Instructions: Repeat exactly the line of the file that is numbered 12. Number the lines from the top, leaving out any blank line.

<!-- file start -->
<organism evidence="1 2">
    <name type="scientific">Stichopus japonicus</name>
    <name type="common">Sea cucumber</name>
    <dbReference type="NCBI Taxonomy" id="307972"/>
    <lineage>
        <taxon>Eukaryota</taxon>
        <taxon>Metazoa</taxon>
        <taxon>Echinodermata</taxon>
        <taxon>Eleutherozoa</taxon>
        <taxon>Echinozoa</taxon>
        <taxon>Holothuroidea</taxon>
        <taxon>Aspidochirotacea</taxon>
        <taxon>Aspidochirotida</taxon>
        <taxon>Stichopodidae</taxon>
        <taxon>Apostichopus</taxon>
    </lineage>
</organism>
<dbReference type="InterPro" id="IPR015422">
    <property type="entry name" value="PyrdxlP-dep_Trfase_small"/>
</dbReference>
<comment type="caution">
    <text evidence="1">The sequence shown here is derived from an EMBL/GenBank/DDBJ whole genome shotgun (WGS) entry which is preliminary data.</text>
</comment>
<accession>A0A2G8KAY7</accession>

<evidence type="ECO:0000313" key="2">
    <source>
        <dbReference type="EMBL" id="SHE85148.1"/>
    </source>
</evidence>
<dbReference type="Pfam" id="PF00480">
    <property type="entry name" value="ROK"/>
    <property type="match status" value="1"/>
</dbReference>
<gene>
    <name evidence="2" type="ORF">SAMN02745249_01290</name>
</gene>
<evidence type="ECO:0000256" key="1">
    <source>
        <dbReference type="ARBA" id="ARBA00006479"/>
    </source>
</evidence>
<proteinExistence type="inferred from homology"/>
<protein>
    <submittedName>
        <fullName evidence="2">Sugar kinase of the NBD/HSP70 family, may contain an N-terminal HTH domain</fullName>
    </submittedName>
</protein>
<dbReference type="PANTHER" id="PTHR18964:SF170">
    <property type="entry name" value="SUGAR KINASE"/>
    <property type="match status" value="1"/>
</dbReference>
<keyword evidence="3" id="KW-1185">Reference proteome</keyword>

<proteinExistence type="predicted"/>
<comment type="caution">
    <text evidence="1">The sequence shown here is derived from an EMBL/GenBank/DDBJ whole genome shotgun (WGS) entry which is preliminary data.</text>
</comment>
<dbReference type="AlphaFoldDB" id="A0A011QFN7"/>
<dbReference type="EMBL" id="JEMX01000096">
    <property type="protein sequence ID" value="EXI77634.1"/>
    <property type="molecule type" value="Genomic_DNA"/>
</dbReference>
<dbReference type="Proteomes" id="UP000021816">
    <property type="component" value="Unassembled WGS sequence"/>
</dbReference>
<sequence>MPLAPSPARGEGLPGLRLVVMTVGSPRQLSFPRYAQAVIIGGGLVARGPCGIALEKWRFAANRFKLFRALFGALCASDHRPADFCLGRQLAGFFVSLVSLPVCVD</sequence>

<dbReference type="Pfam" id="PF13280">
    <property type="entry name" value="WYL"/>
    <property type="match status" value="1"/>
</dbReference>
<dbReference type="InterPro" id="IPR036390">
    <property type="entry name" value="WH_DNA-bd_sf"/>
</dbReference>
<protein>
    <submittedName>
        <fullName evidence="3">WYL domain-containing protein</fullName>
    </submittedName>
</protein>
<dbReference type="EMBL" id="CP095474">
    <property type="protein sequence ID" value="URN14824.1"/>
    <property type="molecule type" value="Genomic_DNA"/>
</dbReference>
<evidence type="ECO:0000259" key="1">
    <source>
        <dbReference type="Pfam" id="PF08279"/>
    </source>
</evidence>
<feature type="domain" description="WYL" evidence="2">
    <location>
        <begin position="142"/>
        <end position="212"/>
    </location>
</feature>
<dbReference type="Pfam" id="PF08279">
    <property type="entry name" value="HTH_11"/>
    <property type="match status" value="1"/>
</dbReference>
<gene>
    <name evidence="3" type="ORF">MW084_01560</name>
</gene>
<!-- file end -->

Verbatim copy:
        <taxon>Aspidochirotacea</taxon>